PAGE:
Flick Harrison on Fri, 3 Feb 2012 04:45:44 +0100 (CET)

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<nettime> Email exchange between reporter, Transport Canada removed due to ‘copyright infringement’




Wendy Gillis
Staff Reporter

Transport Canada says a copyright violation complaint it filed against Xtra.ca after the website published correspondence between a reporter and a media relations officer has nothing to do with the exchange.

On Tuesday, Xtra.ca posted the complete on-the-record correspondence between Transport Canada and reporter Andrea Houston using Scribd, a publishing website that allows users to upload documents to its server and embed them in a webpage.


The document in question outlined Transport Canada?s airline identity screening regulationsallowing air carriers to refuse to transport a passenger if he or she does not appear to be of the gender indicated on the identification presented. The regulations have prompted outrage in the transgendered community, and Xtra ? which specializes in gay, lesbian and transgendered news ? wanted to give readers complete access to Transport Canada?s information, said Matt Mills, editorial director for Xtra Toronto.

But on Wednesday, Scribd removed the document, posting a statement that the document was ?removed due to copyright infringement.?

Patrick Charette, the media relations manager with Transport Canada, confirmed Thursday that Transport Canada filed the complaint, but only because it contained the direct email and phone number of media relations officer Maryse Durette.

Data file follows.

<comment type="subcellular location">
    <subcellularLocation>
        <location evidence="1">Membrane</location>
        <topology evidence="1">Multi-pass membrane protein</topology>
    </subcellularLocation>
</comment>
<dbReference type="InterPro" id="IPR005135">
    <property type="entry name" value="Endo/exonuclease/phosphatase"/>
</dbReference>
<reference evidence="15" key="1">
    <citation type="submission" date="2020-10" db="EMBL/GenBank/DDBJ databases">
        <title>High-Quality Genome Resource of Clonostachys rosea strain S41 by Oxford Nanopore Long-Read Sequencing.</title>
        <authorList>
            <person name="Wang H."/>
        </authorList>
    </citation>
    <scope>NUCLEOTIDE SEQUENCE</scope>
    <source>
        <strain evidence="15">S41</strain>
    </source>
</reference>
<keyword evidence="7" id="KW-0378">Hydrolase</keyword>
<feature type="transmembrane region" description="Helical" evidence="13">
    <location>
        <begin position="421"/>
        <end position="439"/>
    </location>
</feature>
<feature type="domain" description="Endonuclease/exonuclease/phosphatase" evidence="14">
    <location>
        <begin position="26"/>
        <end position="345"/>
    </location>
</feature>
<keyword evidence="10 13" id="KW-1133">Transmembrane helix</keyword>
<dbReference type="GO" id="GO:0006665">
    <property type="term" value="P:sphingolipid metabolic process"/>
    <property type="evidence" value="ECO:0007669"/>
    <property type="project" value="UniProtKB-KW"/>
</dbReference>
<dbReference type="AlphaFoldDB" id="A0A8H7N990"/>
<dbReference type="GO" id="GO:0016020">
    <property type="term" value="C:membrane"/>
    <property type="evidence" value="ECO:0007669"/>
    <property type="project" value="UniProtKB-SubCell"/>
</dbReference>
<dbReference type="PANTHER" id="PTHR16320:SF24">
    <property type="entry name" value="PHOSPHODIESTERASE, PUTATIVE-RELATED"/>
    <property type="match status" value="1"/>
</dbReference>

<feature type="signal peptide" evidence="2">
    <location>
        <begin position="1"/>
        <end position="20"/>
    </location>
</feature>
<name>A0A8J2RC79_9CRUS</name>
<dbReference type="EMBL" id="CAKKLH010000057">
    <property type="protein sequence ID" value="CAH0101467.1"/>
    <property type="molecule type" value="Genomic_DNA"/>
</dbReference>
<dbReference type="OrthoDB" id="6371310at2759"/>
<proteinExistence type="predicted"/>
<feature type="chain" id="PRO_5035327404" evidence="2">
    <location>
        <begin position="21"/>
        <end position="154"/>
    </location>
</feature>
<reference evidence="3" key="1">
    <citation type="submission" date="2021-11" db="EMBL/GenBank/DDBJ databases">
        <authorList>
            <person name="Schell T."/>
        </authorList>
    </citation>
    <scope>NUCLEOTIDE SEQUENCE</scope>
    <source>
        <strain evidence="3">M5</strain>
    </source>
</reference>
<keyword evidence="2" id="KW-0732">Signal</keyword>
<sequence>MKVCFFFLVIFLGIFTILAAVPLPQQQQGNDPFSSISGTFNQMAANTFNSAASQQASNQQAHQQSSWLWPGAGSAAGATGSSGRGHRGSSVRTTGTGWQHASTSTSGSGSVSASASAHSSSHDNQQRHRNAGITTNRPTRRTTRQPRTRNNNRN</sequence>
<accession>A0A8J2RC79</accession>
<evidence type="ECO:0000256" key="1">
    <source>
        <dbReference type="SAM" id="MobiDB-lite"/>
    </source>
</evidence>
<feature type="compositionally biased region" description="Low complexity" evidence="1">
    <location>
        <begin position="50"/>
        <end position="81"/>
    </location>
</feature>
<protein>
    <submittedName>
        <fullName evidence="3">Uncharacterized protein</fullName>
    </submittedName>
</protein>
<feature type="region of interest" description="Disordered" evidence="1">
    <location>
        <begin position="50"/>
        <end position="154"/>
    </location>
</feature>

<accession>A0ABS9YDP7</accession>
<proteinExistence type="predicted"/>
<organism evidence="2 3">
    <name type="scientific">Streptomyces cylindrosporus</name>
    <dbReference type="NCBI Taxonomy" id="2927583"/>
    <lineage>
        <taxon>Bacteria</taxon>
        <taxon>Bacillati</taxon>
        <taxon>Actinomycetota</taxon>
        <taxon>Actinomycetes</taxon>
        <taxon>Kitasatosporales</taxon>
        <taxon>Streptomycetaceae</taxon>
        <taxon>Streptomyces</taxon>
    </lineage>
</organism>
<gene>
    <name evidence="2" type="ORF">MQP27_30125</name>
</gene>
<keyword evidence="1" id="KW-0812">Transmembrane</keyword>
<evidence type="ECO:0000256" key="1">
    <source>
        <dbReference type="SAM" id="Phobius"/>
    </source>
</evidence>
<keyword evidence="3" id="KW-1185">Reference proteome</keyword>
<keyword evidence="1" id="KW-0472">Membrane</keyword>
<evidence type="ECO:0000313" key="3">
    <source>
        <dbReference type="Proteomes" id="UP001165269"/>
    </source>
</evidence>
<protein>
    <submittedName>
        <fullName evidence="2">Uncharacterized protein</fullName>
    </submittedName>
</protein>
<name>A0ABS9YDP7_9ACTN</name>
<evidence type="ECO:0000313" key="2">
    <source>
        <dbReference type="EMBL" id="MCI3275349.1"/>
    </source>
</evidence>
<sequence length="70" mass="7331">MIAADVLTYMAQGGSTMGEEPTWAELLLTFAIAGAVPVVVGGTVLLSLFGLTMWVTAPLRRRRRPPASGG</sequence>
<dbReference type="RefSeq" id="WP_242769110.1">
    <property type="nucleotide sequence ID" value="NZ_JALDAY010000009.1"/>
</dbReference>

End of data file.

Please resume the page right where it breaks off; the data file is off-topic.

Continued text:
Publishing contact information does not violate any Canadian copyright laws, and media officers? contact information is public information because they are public servants.

But concern was that a service intended for media would be ?inundated? by calls from the public, Charette said.

?The intervention that we did with Scribd yesterday had nothing to do with the content. We wanted to limit the distribution of direct phone number and email,? he said.

?They could have called me,? Houston told the Star. ?I could easily removed that directly. There didn?t have to be a copyright violation filed. That was unnecessary.?

Durette went to Scribd first because it was the middle of the night and she was concerned about getting calls, Charette said.

Out of courtesy for the officers, it?s typically asked that email signatures containing direct contact information not be published, Charette said.

Scribd did not immediately respond to a request to comment on the reason it removed a document that did not infringe on copyright.

According to its copyright policy, complaints of copyright infringement can be made pursuant to the Digital Millennium Copyright Act, but the complainant must include a statement that he or she ?has a good faith belief that use of the material in the manner complained of is not authorized by the copyright owner, its agent, or the law.?

Charette said Scribd may have removed the document because the request came directly from the individual involved.

The entire exchange between Houston and Xtra has now been copied and pasted into a document now posted on the Xtra.ca site. It provides only the general media line for Transport Canada.

Xtra stands by publishing the correspondence pertaining to Transport Canada screening regulations.

?Obviously, it?s a matter of public interest. We don?t feel in any way uncomfortable about reproducing this thing,? said Mills.


* FLICK's WEBSITE & BLOG: http://www.flickharrison.com 

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